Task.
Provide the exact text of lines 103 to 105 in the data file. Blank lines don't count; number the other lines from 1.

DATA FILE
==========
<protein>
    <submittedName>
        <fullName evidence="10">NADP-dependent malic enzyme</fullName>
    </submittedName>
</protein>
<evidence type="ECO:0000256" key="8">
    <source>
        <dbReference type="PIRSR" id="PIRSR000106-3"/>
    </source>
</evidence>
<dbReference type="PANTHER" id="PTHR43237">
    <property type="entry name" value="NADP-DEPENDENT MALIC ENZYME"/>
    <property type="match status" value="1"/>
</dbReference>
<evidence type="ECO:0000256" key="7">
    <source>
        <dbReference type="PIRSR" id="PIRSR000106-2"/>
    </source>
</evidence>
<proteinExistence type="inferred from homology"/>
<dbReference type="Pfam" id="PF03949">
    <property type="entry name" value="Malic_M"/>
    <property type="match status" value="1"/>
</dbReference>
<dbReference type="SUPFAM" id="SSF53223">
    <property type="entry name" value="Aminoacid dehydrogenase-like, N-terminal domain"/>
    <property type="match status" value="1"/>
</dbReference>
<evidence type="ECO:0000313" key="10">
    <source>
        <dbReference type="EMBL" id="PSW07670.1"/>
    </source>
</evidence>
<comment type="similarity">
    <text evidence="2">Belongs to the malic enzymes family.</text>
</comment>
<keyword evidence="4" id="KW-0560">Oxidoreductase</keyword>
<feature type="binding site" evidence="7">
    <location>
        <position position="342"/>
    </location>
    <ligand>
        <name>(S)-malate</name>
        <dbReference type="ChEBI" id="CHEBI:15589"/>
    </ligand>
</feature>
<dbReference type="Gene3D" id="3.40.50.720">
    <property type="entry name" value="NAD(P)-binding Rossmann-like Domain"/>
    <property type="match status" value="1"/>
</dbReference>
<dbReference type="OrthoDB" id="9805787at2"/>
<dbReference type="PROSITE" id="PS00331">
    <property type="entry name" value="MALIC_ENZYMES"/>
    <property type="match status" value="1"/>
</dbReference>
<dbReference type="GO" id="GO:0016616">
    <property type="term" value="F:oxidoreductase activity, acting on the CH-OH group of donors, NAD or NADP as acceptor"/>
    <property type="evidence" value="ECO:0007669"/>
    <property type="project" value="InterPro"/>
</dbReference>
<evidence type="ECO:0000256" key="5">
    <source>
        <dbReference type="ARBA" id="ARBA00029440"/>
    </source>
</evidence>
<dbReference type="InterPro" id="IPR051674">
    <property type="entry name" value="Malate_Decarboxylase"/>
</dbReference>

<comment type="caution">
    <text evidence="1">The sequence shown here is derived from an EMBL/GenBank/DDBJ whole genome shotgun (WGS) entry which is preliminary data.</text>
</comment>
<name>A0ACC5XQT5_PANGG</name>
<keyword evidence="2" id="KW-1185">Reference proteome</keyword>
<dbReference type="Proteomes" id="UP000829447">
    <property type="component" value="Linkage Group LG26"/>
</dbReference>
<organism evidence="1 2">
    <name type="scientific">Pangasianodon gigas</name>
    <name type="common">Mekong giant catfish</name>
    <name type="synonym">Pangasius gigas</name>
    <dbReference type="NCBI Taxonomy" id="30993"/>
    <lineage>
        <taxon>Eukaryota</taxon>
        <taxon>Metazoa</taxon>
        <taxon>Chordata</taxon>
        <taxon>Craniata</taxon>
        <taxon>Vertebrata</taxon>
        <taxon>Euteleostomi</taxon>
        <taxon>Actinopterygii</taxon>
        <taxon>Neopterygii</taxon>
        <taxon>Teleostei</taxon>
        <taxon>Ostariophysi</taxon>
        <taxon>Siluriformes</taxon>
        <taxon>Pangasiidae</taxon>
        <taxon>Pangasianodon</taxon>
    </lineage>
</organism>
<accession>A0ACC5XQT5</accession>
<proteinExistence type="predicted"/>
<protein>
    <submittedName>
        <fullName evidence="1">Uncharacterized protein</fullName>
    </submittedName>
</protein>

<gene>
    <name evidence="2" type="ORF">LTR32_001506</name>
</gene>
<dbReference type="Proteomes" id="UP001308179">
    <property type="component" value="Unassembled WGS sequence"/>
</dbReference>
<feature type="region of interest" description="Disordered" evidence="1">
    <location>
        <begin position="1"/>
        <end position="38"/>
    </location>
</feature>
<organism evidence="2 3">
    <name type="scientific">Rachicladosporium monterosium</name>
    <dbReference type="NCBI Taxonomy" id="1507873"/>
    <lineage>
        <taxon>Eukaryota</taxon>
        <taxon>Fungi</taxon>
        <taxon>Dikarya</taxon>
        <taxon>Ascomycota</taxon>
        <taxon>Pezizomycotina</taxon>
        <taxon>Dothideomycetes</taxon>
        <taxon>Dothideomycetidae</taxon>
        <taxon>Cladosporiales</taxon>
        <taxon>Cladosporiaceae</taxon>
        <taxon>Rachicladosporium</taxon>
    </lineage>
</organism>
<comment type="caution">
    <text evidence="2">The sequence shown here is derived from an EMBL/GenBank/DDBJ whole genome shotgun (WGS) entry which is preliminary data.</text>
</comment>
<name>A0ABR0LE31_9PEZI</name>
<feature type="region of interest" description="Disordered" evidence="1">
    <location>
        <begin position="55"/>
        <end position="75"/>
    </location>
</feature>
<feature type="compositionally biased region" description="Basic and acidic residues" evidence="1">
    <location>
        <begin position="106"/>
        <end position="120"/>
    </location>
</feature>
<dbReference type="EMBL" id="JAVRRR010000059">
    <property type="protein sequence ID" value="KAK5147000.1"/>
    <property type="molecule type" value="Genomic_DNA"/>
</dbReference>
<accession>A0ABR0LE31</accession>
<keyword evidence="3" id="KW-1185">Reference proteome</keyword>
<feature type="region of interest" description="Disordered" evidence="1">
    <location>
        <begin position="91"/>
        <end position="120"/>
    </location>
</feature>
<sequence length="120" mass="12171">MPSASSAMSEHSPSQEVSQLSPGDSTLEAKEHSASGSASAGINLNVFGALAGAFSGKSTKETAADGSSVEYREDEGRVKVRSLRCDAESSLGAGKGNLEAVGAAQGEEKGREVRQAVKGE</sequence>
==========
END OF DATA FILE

    </submittedName>
</protein>

<gene>